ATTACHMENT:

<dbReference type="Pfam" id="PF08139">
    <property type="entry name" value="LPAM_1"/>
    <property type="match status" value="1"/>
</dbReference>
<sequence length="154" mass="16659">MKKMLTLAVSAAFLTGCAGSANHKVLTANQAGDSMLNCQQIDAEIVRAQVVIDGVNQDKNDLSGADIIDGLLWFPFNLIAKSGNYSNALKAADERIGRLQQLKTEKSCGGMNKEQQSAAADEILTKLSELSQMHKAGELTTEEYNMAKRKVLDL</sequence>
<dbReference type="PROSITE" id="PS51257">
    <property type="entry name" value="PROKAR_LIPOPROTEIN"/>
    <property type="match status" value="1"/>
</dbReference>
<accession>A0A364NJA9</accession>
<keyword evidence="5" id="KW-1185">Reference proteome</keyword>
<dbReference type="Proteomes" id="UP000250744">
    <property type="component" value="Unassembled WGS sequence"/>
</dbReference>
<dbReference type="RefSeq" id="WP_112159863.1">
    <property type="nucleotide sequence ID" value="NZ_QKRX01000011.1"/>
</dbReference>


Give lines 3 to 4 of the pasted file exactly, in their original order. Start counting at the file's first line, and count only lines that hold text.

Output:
    <property type="match status" value="1"/>
</dbReference>